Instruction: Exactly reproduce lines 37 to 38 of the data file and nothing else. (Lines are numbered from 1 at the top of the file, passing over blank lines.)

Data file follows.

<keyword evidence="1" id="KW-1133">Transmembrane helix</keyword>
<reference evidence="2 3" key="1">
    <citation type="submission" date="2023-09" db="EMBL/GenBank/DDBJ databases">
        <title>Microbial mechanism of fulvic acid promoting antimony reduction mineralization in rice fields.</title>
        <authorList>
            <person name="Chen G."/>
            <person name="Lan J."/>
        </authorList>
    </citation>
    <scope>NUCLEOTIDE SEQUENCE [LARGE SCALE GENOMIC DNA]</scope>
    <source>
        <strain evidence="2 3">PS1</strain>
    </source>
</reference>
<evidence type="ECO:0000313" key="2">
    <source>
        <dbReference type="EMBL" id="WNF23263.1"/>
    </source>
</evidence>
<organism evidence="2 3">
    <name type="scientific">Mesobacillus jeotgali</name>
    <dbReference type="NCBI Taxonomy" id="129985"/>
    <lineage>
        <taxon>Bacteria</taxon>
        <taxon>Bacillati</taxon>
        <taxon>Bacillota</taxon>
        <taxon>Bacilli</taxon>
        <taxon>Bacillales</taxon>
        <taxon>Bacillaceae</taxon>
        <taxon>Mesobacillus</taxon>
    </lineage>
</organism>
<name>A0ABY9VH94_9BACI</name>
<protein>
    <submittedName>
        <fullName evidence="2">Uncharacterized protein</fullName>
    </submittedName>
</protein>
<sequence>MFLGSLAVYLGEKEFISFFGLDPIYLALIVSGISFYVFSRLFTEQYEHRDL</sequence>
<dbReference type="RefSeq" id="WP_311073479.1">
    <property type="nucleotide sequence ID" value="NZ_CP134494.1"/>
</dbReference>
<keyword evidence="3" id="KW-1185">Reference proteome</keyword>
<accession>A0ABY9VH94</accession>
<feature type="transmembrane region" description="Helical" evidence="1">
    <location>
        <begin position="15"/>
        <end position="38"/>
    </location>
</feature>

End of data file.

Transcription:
    </submittedName>
</protein>